Although it’s always rewarding to take another look at The New Yorker’s most-read stories of the year (and this year’s include memorable pieces by such authors as Haruki Murakami, Zadie Smith, Karen Russell, and Jhumpa Lahiri, as well as, not surprisingly, last year’s most-read fiction piece, Kristen Roupenian’s “Cat Person”), we’d like to look back at the fiction writers who were published in The New Yorker for the first time in 2018 and appreciate the range, the verve, the urgency, and the delicacy of these emerging—or fully emerged—voices.

2018 in Review

New Yorker writers reflect on the year’s best.

Among them are three writers published in translation. Scholastique Mukasonga is a Rwandan author whose story “Cattle Praise Song” depicts Tutsi life before and after the devastation of the Rwandan genocide. Linn Ullmann, whose “Time for the Eyes to Adjust” looks at a child’s summers on a remote island with her film-director father, is a Norwegian novelist and literary critic. Lu Yang, whose metafictional portrait of a rural boyhood, “Silver Tiger,” appeared in our summer Fiction Issue, was part of China’s literary avant-garde in the nineteen-nineties but stopped publishing in the early two-thousands because, as he noted, “when writing departs from a true exploration of the spirit and becomes associated with vanity and gain it loses all meaning.” (He was inspired to pick up his pen again a couple of years ago, after translating Hemingway’s “The Old Man and the Sea.”)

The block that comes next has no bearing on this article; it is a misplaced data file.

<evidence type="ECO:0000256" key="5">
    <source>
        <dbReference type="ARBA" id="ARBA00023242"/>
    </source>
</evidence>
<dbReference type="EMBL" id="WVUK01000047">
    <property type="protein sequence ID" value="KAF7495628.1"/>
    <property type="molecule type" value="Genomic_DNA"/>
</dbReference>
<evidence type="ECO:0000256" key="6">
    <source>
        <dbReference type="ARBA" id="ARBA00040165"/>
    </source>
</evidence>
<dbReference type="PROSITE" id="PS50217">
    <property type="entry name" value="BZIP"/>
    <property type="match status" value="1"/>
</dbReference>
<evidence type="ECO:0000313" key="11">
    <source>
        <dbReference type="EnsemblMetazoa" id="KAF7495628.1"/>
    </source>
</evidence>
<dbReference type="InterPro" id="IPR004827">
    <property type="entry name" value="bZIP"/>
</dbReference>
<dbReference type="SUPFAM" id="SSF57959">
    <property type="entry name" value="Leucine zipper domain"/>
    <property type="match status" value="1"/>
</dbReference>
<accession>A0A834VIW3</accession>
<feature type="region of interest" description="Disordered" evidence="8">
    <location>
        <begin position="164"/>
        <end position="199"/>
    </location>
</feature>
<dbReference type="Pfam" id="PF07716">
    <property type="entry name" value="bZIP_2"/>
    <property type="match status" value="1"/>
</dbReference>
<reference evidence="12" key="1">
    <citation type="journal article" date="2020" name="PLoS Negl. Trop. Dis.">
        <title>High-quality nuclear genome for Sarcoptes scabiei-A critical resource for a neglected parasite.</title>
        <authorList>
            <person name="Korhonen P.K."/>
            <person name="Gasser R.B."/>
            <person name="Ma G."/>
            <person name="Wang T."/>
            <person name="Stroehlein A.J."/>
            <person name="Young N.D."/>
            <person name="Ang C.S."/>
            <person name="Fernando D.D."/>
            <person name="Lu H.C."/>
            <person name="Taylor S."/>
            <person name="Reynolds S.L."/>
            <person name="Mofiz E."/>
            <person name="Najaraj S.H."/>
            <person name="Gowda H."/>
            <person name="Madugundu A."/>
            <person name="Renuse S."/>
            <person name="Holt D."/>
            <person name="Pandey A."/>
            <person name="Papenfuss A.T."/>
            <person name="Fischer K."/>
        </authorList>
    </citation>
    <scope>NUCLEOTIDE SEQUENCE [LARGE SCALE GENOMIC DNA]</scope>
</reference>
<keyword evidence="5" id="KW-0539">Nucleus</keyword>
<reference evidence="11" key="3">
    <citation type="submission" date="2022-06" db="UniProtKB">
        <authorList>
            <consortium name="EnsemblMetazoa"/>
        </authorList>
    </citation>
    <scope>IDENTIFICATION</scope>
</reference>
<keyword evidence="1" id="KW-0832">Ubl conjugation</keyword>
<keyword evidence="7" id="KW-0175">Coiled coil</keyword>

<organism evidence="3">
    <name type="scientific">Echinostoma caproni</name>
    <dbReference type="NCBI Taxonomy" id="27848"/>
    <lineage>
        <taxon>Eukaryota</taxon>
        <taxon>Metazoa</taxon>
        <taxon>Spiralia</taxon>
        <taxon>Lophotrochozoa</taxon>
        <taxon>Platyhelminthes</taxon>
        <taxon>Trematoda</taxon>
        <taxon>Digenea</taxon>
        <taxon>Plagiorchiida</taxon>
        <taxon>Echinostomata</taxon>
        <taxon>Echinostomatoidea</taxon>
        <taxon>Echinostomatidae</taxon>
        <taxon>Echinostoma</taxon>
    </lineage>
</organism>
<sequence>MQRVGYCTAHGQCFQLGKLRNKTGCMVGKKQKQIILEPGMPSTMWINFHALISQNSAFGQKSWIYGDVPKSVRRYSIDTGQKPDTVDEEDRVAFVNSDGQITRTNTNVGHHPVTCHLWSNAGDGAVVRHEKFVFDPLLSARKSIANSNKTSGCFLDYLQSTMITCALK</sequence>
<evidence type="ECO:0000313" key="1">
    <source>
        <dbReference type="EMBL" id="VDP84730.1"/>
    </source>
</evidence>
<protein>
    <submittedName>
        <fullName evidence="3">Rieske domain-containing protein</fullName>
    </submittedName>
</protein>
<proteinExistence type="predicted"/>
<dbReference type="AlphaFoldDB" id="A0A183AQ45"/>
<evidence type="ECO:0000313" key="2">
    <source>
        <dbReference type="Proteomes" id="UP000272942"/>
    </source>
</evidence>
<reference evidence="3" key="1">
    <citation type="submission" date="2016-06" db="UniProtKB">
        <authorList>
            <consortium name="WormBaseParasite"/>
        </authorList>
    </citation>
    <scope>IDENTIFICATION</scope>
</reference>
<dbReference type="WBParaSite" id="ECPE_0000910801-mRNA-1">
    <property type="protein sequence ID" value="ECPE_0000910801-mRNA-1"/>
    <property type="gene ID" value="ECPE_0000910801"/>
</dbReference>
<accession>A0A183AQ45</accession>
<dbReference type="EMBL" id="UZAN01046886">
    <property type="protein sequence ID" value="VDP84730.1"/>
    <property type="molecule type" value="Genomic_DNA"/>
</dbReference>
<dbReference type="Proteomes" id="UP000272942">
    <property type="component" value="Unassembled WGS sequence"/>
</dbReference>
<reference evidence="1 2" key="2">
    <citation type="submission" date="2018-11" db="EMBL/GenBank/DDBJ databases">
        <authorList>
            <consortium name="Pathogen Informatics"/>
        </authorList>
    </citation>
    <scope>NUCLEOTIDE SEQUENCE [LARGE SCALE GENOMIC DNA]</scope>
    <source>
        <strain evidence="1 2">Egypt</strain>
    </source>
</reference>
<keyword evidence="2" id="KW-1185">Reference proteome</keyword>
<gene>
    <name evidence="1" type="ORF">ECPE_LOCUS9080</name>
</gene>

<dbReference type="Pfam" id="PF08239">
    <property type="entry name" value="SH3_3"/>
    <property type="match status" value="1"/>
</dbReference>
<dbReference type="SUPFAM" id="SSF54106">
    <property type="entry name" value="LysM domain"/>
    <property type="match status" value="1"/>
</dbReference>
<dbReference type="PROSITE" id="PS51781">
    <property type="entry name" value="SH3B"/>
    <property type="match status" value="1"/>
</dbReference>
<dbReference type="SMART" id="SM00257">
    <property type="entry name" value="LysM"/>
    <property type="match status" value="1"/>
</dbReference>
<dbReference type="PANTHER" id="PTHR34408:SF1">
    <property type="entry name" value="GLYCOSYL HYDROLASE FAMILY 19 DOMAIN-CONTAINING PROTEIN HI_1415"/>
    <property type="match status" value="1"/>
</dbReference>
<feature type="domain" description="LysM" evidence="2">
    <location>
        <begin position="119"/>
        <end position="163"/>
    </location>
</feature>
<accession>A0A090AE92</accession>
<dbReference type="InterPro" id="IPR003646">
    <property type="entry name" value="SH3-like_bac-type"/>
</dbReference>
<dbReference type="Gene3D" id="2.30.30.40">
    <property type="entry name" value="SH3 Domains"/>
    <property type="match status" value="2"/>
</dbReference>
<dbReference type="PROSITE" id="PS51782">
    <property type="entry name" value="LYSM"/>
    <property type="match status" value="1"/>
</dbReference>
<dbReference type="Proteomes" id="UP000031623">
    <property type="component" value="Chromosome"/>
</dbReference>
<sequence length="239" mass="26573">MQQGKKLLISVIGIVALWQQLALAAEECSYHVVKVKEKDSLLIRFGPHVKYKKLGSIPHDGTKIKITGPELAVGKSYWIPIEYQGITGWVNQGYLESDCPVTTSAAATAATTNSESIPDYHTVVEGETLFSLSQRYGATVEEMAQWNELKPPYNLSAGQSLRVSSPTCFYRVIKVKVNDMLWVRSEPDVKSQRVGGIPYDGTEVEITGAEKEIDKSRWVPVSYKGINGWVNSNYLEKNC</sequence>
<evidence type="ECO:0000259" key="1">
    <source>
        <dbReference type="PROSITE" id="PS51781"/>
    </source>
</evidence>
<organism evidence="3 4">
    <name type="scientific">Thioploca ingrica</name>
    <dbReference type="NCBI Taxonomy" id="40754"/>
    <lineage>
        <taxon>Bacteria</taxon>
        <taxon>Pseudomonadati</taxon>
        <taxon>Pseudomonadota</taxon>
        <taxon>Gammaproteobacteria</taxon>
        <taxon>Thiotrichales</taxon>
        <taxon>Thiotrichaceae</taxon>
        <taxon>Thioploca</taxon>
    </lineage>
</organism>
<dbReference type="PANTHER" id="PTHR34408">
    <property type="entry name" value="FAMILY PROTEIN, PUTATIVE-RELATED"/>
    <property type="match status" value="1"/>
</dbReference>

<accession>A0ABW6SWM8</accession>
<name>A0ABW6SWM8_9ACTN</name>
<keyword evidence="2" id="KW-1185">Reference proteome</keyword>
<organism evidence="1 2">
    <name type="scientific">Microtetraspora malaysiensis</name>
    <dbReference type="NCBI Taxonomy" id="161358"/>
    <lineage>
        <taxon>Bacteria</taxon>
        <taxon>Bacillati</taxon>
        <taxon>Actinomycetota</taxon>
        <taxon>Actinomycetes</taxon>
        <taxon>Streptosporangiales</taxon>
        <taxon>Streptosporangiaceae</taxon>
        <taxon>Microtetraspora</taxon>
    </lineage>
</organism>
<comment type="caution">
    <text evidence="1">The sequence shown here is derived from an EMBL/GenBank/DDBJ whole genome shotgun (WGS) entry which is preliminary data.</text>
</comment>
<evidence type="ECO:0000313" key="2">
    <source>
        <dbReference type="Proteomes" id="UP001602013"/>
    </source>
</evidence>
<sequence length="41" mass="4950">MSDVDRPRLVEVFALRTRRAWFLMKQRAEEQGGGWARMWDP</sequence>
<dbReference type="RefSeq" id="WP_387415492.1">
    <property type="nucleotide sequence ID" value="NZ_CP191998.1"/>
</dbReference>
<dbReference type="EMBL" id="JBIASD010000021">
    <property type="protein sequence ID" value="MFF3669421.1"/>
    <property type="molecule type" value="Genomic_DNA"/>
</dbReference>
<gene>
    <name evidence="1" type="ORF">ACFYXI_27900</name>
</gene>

The author Tommy Orange.

Photograph by Christopher Thompson / NYT / Redux

The stories written in English also explore a sweeping, border-crossing spectrum of human experience. In Sadia Shepard’s “Foreign-Returned,” a Pakistani couple struggles to build a professional and social life in Connecticut. In Tommy Orange’s “The State,” a Native American janitor and drummer reflects on his complicated family history. In Sam Allingham’s “The Intermediate Class,” a Russian-American man attempts to befriend his fellow-students in a German-language course. In Weike Wang’s “Omakase,” a Chinese-American woman tries to understand her white boyfriend’s interest in her. And in Bryan Washington’s “Waugh,” a homeless kid finds a kind of community with other boys working the streets in Houston.

“Only connect!” E. M. Forster preached in his novel “Howard’s End.” “Only connect the prose and the passion, and both will be exalted.” At the end of a sometimes disorienting year, we hope you’ll enjoy these stories about the many ways in which we try to connect with others.

“The Intermediate Class,” by Sam Allingham

“When I ring this bell, we will no longer speak English. If anyone speaks English, I will act as if I don’t understand.” Read more.

“Cattle Praise Song,” by Scholastique Mukasonga

“Every man had something to say about the cows he’d once owned and those he would perhaps, one day, own again.” Read more.

“The State,” by Tommy Orange

“You’re from a people who took and took and took and took. And from a people taken. You’re both and neither.” Read more.

“Foreign-Returned,” by Sadia Shepard

“He had spent his entire life in Pakistan as part of the majority. What would it feel like, he wondered, to consider America home?” Read more.

“Time for the Eyes to Adjust,” by Linn Ullmann

“My father has four houses, two cars, five wives, one swimming pool, nine children, and one cinema.” Read more.

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“Omakase,” by Weike Wang

“She didn’t want to sound insane, yet she also didn’t want to be a quiet little flower. So there she was, saying nothing but oscillating between these two extremes.” Read more.

“Waugh,” by Bryan Washington

“Rod wasn’t their pimp, but you’d be a fool to tell him that.” Read more.

“Silver Tiger,” by Lu Yang

“I fought the silver tiger for three days and three nights. During those three days and nights I lost all awareness of anything else in the hospital.” Read more.

Sourse: newyorker.com

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